Gwadar Port operationalized for bulk cargoes handlingand transit trade

KARACHI: The Ministry of Commerce has advised all stakeholders that Import and Export Policy Order has been implemented through shipping procedure and instruments to operationalize trade through Gwadar Port.

In a letter dated October 15, 2019 to Pakistan Ship Agents Association, Pakistan International Freight Forwarders Association, National Logistics Cell and All Pakistan Shipping Association; the ministry noted that the trade related infrastructure at Gwadar Port is ready to handle bulk cargoes to and from Afghanistan.

“The bulk cargoes imported at Gwadar Port for onward transit to Afghanistan will be transported in containers after stuffing/loading the same into containers of international specifications,” it said.

Shams Burney, Chairman All Pakistan Bonded Carriers Association, welcomed the development and said handling of transit cargo at Gwadar Port would help reduce congestion and traffic issues at Karachi Port and Port Qasim.

“We have high hopes for Gwadar Port, which is set to become the most important port in the region and initiation of bulk cargo handling is a breakthrough for the port as well as the people of the region.”

Burney negated the impression that all transit trade would be gradually shifted to Gwadar saying that when the transit trade rules were prepared in 2010, Gwadar was included along with Karachi and Port Qasim. “Gwadar could not be utilized as it was not operational at that time. I believe all the ports would continue to deal with transit cargoes.”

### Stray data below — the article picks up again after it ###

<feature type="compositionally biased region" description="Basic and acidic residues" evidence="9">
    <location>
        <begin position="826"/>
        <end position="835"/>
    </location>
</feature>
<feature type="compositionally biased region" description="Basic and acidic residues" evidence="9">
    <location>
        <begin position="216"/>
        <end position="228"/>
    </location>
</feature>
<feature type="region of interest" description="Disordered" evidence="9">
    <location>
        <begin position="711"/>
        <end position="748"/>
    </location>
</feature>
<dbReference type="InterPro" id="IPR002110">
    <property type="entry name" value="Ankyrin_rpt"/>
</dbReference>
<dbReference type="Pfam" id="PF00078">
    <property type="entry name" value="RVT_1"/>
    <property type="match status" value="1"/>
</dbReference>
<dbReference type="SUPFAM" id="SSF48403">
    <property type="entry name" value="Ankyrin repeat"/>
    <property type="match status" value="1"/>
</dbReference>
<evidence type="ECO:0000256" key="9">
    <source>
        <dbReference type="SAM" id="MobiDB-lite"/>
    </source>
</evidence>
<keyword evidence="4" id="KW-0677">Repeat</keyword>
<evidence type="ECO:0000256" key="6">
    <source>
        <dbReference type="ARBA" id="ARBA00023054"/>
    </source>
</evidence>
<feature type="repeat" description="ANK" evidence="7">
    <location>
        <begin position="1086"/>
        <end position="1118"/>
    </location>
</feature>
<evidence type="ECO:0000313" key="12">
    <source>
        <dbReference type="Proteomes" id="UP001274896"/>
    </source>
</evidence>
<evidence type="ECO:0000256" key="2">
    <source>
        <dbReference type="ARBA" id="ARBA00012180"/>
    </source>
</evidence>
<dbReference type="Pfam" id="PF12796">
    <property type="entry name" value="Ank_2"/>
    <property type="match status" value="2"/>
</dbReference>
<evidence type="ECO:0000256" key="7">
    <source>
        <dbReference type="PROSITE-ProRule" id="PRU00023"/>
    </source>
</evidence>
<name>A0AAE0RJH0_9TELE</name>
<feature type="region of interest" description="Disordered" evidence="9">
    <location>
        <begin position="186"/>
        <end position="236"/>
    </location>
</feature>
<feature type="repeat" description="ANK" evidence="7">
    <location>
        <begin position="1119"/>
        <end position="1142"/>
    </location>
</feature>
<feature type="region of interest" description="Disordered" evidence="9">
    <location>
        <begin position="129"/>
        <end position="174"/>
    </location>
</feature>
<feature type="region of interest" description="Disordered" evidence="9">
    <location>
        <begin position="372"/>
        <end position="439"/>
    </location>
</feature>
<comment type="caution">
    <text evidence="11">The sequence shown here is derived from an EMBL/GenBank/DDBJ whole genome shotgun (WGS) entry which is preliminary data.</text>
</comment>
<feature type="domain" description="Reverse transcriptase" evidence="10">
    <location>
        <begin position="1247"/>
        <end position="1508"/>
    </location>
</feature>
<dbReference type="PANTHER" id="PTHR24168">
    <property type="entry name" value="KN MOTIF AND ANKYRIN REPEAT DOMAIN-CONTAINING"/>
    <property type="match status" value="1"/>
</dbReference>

“It is important that Gwadar provides proper storage and container handling facilities on competitive rates, otherwise traders would not opt for Gwadar.”

Currently, Pakistan has two main operating international deep-sea ports: Karachi Port and Port Qasim. During the coming years, their capacity expansion programs are unlikely to keep pace with the expected growth in demand, resulting in a need for a third port to fill the gap.

In particular, Karachi Port has significant physical limitations and will not be able to grow at the same speed as the national growth in demand over the coming decades. These limitations result mainly from its location, which is within the city of Karachi itself, which has seen very rapid growth over the past years.

In the case of Port Qasim, although having a large physical space for expansion, its possible speed of development is hampered by its up-stream location, which is more than 40 km from the open sea, resulting in long turnaround times for visiting ships. This is not a problem for cargoes that are linked to industries located near the port, but it carries cost-disadvantages for cargoes that have origins and destinations elsewhere.

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